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I am going to be setting up a picotope 3 gallon for a frag tank and I'm just wondering what would be some good corals that are cheap, colorful, and easy to frag?
I know softies and i've frayed some GSP and some kenyas And I'm thinking about fragging some purple and spotted mushrooms like pizza style. Lastly what are he dangers with fragging zoos they release a nurotoxin right? What is he best way for me to prevent getting hurt and the coral.
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Originally Posted by Cody View Post
here is a letter I got from an LFS owner in my area. All Zoa are toxic so take precautions when cutting them.
I would just like to share with you a amazing incident that I just experienced last night. I just set up a holding tank in my garage 8'long x 6'wide x1'high. Over the long weekend I had recieved some pathyoa zoanthids ( over 2,000 heads on ten large pieces of liverock ) from a client of mine. My employees put all of the liverock covered with them into my holding tank and left. I was out of town for three days, when I returned home I went to the garage to look at the specimens I was shocked to see how many polyps had grown covering all of the client's liverock. I noticed that my chiller had was on and the garage was extremely hot because I have not installed a vent in my garage yet.
Here's the cool part.... as I was cleaning my garage for about an hour, when my eyes started to burn and my nose started to run. In my mind, I thought that all of the dust that I was kicking up caused a allergy type response. Then, I had a funny taste in my mouth of metal. Then, I already had a idea that I had just become posioned with a neurotoxin. About 10mins later I had a headache, muscle achyness, my running nose became 10 times worse, my eyes were so tearful that I couldn't see. My wife and dog were in the garage with me for about 30minutes and suddenly she too had the same symptoms. An hour later my dog became sluggish and had a hard time breathing. I have to perform minor chest compressions to create a exhaul respiratory response to assist in her breathing.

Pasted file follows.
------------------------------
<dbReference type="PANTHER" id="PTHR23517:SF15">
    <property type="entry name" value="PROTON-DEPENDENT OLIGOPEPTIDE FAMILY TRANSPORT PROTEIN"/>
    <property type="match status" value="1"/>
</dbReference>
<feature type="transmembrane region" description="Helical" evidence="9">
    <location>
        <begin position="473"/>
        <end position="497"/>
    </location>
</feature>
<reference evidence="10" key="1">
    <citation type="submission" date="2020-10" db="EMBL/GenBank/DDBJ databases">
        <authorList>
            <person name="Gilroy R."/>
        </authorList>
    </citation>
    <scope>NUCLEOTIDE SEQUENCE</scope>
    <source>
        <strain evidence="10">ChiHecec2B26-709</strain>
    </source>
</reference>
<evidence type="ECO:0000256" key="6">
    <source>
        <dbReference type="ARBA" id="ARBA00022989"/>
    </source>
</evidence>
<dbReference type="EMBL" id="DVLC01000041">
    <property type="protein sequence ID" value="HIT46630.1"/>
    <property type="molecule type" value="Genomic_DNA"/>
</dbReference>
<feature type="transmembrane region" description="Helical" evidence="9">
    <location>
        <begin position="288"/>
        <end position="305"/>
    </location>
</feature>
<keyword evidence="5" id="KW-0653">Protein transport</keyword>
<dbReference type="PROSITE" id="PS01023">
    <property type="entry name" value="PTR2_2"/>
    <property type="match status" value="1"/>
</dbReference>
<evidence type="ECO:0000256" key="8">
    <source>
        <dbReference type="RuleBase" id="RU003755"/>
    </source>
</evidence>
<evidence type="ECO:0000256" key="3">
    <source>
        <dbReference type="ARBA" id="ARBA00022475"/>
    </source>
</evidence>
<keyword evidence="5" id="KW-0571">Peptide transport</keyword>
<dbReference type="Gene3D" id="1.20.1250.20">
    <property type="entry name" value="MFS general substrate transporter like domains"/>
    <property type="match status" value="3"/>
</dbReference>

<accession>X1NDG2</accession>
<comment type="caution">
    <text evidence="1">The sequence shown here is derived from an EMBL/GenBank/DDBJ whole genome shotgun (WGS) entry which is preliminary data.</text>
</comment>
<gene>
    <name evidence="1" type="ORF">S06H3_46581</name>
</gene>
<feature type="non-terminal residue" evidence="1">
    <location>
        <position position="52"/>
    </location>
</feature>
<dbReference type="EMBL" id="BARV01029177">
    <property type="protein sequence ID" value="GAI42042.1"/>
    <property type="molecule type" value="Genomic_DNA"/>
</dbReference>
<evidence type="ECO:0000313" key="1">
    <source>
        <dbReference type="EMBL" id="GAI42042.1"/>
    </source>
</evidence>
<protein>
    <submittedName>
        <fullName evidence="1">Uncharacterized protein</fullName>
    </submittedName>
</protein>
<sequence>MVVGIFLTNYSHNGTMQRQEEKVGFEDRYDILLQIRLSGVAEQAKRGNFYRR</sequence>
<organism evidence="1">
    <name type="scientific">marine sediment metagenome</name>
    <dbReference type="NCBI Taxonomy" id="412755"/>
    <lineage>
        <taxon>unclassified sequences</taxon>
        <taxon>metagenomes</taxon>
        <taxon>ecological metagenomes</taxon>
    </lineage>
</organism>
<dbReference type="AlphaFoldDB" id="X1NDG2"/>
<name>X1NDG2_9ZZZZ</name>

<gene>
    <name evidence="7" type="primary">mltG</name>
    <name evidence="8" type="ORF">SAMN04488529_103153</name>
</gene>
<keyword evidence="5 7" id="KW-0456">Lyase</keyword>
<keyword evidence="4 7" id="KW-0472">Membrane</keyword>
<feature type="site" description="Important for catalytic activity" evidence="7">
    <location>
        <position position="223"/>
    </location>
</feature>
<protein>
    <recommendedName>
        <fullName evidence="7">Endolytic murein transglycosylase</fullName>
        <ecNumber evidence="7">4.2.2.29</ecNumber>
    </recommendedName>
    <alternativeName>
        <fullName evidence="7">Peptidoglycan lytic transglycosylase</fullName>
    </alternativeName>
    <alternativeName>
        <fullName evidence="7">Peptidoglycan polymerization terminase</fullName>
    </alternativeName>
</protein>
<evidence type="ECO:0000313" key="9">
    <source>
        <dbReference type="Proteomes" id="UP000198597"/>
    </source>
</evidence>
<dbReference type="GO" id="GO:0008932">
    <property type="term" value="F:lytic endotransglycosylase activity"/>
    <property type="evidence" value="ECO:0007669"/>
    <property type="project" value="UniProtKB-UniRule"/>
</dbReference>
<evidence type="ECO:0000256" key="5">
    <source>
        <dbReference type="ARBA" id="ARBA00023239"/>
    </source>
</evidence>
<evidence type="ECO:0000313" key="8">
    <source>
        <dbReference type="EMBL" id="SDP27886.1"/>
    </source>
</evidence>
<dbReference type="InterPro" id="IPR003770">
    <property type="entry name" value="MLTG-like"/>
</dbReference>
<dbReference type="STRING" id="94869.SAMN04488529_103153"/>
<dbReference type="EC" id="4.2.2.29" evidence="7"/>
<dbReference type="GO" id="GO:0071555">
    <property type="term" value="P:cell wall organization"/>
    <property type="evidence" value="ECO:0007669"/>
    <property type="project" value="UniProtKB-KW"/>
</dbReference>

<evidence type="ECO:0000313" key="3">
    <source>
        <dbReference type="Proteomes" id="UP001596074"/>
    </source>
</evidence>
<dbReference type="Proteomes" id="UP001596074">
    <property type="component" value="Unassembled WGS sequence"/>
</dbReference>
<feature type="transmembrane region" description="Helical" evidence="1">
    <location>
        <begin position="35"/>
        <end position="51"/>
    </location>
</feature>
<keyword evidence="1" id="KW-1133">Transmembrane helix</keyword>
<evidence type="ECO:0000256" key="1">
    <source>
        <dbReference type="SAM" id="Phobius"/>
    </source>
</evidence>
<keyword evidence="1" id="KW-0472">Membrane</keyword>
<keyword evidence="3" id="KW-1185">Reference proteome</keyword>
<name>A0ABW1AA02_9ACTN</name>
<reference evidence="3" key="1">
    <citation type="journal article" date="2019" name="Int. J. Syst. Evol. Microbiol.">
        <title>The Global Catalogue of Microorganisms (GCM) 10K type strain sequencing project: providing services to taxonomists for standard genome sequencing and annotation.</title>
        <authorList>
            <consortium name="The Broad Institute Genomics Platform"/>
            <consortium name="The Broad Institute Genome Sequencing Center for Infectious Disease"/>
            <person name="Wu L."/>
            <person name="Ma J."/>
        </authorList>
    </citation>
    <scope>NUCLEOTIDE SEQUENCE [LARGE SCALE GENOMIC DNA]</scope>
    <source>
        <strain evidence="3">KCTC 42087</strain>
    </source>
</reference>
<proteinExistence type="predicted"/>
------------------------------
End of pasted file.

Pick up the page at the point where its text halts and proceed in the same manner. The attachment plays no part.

So, what had happened was when the palythoa colonies was introduced in to my holding tank they released Neurotoxins in to the water. Then as the chiller raised the temperature in the garage. This caused steam from the tank and as I was cleaning my garage I was inhaling all of the neurotoxins come from the tank water. I am guessing that with the high concentrations of neurotoxin for all of the palythoa. That they became airborne and I was inhaling it for more than 1hour.
Wow! What a experience!!! I would never imagine neurotoxin posioning could be effective through air. This is why I am sharing this experience with my clients and friends. I am very lucky that none of us became seriously ill.
All species of Palythoa, and most related zoanthids including the Protopalythoa species, produce a chemical called PALYTOXIN in their mucus and gonads. Indigenous Pacific tribes used this neuromuscular agent to tip spears in order to paralyze prey animals and enemies. This is a potent toxin and can be deadly to humans. It is important to wear hand protection when touching these animals, especially if the handler has any breaks in his or her skin.
While many aquarists routinely handle corals, including zoanthids, without incident, it is still a very good idea to maintain a safe health protocol when working with these animals. Wearing gloves or making sure that no breaks in the skin are present is a start. (Aquarium Corals Selection, Husbandry, and Natural History, Eric H. Borneman pgs 182)
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